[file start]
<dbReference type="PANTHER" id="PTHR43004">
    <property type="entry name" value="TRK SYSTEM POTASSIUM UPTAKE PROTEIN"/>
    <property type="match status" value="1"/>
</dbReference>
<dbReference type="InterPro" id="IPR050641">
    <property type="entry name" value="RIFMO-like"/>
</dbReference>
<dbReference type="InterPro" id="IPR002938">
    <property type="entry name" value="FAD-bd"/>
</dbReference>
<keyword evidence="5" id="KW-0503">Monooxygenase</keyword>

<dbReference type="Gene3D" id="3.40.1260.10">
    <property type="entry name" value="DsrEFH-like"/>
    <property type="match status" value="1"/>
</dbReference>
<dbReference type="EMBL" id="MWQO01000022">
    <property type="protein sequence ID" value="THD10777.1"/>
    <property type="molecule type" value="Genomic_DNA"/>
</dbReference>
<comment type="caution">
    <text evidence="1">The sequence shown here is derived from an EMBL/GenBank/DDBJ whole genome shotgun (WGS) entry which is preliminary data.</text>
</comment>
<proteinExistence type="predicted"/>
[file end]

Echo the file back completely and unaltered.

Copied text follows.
<dbReference type="PANTHER" id="PTHR43004">
    <property type="entry name" value="TRK SYSTEM POTASSIUM UPTAKE PROTEIN"/>
    <property type="match status" value="1"/>
</dbReference>
<dbReference type="InterPro" id="IPR050641">
    <property type="entry name" value="RIFMO-like"/>
</dbReference>
<dbReference type="InterPro" id="IPR002938">
    <property type="entry name" value="FAD-bd"/>
</dbReference>
<keyword evidence="5" id="KW-0503">Monooxygenase</keyword>

<dbReference type="Gene3D" id="3.40.1260.10">
    <property type="entry name" value="DsrEFH-like"/>
    <property type="match status" value="1"/>
</dbReference>
<dbReference type="EMBL" id="MWQO01000022">
    <property type="protein sequence ID" value="THD10777.1"/>
    <property type="molecule type" value="Genomic_DNA"/>
</dbReference>
<comment type="caution">
    <text evidence="1">The sequence shown here is derived from an EMBL/GenBank/DDBJ whole genome shotgun (WGS) entry which is preliminary data.</text>
</comment>
<proteinExistence type="predicted"/>